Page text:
TUESDAY, DECEMBER 6, 2022
It no longer seems like a newspaper: At one time, it was our practice—we'd start the day with a trip to two (2) different daily newspapers.
We still start at the New York Times. Then, we go to the online Washington Post—and we're no longer sure where we are. Consider what happened this very morning, at 8 A.M. pretty much sharp.
We journeyed to the online Post a bit after 8 A.M. When we arrived at the puzzling site, these were the headlines on the six (6) bannered news reports which appeared at the top of its endless front page:
As fatal police shootings increase, more go unreported
Flawed FBI data has left thousands of deaths uncounted and complicates efforts to hold troubled police departments accountable.
Trump’s political action committee paying for lawyers of key Mar-a-Lago witnesses
When my father died, I discovered the unmentionable stage of mourning: Relief
I was troubled by this feeling. But it’s more common than you think.
Ancient human relative used fire, surprising discoveries suggest
Charcoal and burned bones offer intriguing—if controversial—clues that the species Homo naledi made hearths to light its way and cook in dark caves.
You’re not going to stop shopping for new clothes. Here’s what to do instead.
For an Earth-friendly closet, how you shop—finding ways to reduce unnecessary purchases of new items, thinking about how you might wear what you buy and looking for clothes that will last—matters.
With another Brazil win, another chance to witness gasping World Cup beauty
Five-time champion Brazil overwhelmed South Korea 4-1 and will face Croatia on Friday.
Those were the six bannered news reports at the top of the Post's front page.
The first two reports seemed to concern actual hard-news topics. That said, a quick review of the report on police shooting deaths seemed to suggest that it was built around a bit of a statistical okey-doke.
Meanwhile, after those first two (2) reports, here's what the Post was offering:
A memoir-style piece about handling grief. A report about the way an ancient prehuman species managed to keep itself warm.
A report about the way you can assemble an "Earth-friendly" wardrobe for your closet. Also, a report about Brazil's most recent World Cup match.
What would you think if you saw those six reports on the front page of the print edition of a traditional major newspaper?
We'd think that something was rather strange. Also, though, the online Post was offering this when we went there:
Right below those six bannered news reports, we encountered the Post's list of its MOST READ articles. As of 8 A.M., these were the top three
MOST READ articles, 8 A.M.
1) When My Father Died, I Discovered the Unmentionable Stage of Mourning: Relief
2) Kirstie Alley, Emmy-winning ‘Cheers’ actress, dies at 71
3) Advice / Carolyn Hax: Is mom’s help with the kids worth her commentary?
Just below that as we scrolled, we came to the DON'T MISS section. These were the first two reports we were told not to miss:
Brendan Fraser’s comeback says less about him than it says about us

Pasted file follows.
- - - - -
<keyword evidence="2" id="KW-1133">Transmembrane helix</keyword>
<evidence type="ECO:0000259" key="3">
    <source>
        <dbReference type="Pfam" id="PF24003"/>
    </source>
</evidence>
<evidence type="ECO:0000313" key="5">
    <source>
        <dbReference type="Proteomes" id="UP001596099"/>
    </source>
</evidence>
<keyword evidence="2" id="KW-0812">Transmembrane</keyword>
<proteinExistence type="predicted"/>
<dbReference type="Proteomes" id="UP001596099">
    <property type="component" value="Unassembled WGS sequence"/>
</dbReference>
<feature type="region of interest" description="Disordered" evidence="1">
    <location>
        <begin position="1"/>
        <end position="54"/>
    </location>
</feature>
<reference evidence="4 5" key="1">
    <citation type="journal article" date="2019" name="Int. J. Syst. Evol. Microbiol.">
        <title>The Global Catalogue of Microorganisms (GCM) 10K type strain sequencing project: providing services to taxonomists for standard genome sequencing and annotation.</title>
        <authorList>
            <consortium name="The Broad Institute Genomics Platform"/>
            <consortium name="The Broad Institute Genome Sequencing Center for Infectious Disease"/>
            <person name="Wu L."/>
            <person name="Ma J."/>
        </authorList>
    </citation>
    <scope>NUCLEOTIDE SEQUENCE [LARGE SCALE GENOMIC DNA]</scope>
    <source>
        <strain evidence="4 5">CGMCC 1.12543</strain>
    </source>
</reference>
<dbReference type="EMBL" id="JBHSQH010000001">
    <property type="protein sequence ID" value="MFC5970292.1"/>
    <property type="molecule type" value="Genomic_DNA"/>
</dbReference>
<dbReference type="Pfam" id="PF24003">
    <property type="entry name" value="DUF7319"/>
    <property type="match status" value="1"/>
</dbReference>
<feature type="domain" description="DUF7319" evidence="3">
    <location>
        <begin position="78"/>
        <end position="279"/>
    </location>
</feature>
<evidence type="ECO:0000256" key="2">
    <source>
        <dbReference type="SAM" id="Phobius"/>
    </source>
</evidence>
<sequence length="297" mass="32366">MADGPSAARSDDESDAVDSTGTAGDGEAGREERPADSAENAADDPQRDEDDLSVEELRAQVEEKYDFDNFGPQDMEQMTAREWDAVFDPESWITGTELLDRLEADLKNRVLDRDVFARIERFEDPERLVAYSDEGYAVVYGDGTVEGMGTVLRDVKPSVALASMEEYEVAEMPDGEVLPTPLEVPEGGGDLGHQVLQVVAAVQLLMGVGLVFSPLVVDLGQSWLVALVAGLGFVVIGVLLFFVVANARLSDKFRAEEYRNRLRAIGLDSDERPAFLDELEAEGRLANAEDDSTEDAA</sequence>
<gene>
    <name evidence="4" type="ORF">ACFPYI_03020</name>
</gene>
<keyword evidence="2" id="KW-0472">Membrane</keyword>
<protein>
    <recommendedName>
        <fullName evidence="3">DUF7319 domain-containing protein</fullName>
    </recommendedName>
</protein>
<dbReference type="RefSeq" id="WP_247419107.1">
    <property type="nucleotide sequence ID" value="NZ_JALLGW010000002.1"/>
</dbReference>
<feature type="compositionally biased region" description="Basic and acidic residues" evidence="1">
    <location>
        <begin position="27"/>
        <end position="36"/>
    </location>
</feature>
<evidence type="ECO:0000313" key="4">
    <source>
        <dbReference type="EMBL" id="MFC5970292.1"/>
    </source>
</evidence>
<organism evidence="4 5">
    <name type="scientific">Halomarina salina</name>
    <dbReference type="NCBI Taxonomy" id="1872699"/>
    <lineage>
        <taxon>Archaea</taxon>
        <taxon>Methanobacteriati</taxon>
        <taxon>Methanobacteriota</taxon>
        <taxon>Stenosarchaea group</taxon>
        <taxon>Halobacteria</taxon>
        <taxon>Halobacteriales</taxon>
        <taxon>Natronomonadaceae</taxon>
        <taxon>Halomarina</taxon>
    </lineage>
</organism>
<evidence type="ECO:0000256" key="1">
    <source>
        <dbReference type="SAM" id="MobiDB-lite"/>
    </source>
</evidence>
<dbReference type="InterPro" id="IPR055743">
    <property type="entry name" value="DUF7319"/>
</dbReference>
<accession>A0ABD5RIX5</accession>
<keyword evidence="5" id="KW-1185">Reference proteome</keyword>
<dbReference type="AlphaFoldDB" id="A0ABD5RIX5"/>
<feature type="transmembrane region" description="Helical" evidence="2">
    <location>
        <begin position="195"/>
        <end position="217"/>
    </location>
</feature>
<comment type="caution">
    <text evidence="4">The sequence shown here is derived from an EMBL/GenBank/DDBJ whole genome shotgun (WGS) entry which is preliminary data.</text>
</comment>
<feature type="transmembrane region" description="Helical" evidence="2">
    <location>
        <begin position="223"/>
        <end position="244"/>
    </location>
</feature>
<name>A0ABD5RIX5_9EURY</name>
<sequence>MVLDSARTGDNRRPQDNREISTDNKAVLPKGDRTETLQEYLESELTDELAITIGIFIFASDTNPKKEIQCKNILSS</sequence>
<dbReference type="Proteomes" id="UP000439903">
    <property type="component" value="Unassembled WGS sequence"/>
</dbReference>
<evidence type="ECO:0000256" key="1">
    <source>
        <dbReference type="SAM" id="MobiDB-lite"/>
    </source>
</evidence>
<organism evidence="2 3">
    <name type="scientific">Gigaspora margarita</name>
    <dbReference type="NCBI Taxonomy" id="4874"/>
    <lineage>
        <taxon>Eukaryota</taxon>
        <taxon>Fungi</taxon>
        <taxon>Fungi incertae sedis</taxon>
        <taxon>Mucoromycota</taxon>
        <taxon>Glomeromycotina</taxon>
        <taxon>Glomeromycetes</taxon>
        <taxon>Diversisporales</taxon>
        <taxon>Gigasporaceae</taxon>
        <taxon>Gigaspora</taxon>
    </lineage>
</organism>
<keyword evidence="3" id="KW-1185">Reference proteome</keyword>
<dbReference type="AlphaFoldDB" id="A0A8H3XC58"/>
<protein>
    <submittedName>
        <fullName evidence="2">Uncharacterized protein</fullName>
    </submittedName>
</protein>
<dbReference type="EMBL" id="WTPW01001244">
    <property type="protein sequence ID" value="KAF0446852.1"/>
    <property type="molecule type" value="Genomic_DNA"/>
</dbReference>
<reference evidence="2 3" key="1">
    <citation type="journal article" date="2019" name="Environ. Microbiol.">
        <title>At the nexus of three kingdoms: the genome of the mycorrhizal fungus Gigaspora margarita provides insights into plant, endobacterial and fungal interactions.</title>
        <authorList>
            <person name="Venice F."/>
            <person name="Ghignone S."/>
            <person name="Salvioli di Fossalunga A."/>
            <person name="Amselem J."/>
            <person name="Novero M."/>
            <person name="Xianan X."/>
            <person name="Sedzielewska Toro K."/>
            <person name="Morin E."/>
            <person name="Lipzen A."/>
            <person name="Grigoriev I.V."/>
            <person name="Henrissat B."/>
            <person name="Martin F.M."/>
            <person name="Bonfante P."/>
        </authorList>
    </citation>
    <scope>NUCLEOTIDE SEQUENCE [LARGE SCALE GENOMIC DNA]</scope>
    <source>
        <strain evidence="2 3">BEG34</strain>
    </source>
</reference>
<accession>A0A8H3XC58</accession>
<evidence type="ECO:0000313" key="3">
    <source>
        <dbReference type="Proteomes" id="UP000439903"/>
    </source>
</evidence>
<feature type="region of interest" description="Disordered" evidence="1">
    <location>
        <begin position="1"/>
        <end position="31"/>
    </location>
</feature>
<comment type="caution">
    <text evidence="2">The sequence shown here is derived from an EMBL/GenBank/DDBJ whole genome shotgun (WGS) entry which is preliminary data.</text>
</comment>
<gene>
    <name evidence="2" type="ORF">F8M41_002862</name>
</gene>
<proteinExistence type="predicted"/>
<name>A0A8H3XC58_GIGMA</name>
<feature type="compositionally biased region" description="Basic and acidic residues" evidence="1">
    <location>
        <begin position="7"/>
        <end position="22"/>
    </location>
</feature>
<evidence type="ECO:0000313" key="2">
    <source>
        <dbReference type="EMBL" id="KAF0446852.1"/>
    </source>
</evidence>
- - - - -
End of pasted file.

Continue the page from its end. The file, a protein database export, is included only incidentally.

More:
Holiday movies have gone LGBTQ. The results aren’t always good
Just for the record, that report about Fraser has been promoted at the online Post since it first appeared on December 1. As of today, that made it five days old, but it was still a DON'T MISS.
Now for a confession. In all honesty, we weren't entirely sure who Brendan Fraser is. To our embarrassment, the five-day-old DON'T MISS report was able to tell us this:
BURR (12/1/22): Fraser was everywhere in the 1990s and early 2000s: a sweetly handsome, blue-eyed lummox whose starring roles established him as a perpetual naif. In “Encino Man” (1992), he played a thawed-out California cave-dude; “George of the Jungle” (1997) and “Dudley Do-Right” (1999) cast him as the live-action version of classic Saturday morning cartoon characters. There were dramatic performances, too, and fine ones—“School Ties” (1992), the revelatory “Gods and Monsters” (1998)—and three big action hits in “The Mummy” (1999) and its two sequels, but the Fraser persona seemed set in stone. He was a capable but slightly dazed nice guy, your older brother’s best friend and your little sister’s secret crush. Not so much a movie star but one of your own crew who had somehow managed to scramble up onto the screen.
You can imagine how stupid we felt—almost like a bit of a lummox ourselves! We hadn't seen Encino Man, and we hadn't seen George of the Jungle either!
At 8 A.M., the online Post was selling this array of dreck before it offered its actual hard news sections. As of now, at 12:30 P.M., the online Post's selection of topics may be even dumber.
Believe it or not, the third bannered "news report" the Post is offering at this time is this evergreen thumb-sucker from the EATING LAB department of its WELL + BEING section:
That 8-glasses-of-water-a-day thing? It’s from the ’40s and not accurate.
The well-known advice is outdated, and recent research has shown that many factors influence how much water we need.
The Post had thawed out that dated thumb-sucker. It's a bit like Encino Man!
The print edition of the Post continues to be a standard traditional newspaper. What beast is crawling forth from this entity's online realm?
As we've mentioned in the past, we don't quite know what to call it! Apparently, though, a major American one-time newspaper increases its income this way.